Click to donate to the Children of the Nááts'íilid (Rainbow) care kits for Diné youth.

How are domestic violence shelters on Navajo Nation being affected? How is the command centre helping?

“Of the eight domestic violence shelters and sexual assault centres of Navajo Nation, two of them are in critical need. We got a call that the Amá Dóó Áłchíní Bíghan (ADABI) shelter in Chinle, Arizona, had $128 in their bank account and were in desperate need because Navajo Nation hadn’t funded them in nine months. In the midst of a pandemic, they were having to do intake without any PPE. It’s a sheer miracle that we still have staff at that centre. I think we’re at about $80,000 in funding for them. But it’s all privately and crowd-funded. I don’t worry about what Navajo Nation is doing. All I can do as a concerned relative is do whatever I can with my skill set to help these women out, because they’re vital. The service they are giving to their community by protecting those most vulnerable during a pandemic is hero work.”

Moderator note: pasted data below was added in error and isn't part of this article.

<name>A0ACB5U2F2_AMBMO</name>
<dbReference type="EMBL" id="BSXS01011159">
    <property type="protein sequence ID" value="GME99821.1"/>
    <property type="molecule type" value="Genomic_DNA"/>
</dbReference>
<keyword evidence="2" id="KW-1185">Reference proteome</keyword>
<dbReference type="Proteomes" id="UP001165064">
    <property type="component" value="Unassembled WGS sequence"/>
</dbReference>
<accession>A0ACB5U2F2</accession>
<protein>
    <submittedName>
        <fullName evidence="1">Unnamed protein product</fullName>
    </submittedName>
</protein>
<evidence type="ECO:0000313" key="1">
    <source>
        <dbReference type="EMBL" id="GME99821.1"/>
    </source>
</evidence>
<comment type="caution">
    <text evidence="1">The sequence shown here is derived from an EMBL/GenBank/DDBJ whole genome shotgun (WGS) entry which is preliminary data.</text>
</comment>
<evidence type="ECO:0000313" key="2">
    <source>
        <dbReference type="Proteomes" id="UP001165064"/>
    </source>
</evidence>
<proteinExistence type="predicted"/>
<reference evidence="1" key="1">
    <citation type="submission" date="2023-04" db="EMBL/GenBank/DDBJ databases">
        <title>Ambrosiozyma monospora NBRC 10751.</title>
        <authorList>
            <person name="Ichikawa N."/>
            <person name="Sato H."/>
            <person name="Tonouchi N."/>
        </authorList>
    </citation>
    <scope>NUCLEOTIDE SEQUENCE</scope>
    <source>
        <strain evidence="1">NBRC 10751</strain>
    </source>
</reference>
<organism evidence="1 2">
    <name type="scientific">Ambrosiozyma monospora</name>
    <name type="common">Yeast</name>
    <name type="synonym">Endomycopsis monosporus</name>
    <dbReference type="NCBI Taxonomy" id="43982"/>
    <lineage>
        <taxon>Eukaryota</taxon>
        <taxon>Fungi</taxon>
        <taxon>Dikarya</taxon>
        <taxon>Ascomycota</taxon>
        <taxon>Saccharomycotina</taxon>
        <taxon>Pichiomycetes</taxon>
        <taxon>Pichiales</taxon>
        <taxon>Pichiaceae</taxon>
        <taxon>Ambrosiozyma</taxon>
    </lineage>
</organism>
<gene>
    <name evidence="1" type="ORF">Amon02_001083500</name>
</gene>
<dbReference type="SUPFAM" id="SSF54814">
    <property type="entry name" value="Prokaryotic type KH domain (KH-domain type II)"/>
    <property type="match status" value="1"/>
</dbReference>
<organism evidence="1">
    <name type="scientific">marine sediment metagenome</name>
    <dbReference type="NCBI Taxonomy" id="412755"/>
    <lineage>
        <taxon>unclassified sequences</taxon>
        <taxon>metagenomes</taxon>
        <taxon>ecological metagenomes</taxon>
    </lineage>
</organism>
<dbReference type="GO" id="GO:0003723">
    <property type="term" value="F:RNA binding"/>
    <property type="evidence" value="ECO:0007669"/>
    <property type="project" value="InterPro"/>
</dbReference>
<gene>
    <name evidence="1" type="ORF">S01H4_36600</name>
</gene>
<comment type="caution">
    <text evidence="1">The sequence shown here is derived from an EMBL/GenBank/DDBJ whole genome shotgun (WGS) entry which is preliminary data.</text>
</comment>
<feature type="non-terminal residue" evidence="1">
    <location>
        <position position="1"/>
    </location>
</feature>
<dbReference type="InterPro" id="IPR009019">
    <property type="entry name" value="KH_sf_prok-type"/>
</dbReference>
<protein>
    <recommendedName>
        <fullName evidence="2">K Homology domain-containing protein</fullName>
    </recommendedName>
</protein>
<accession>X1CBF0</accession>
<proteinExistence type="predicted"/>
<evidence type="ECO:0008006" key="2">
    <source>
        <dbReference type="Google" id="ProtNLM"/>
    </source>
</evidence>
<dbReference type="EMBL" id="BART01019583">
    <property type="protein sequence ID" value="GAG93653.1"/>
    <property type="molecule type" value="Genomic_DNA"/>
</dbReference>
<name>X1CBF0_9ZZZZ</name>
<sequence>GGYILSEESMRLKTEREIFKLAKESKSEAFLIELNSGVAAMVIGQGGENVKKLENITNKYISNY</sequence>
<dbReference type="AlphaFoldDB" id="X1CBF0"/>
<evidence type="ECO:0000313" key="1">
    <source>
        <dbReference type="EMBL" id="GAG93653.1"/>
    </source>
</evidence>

You can purchase from the ADABI collection on Orenda Tribe to directly support the ADABI shelter.

Photo courtesy of Orenda Tribe.

I want to be involved, but I can’t afford to donate. What can I do?

“Amplify so more people are aware of what’s going on. We want people to understand our culture and our nation. Or if you’re an artist, we have a Spread Love + Shine Light auction where you can donate pieces. We accept those things to sell with 100 percent of proceeds going back to the community.”

Photo courtesy of Amy Yeung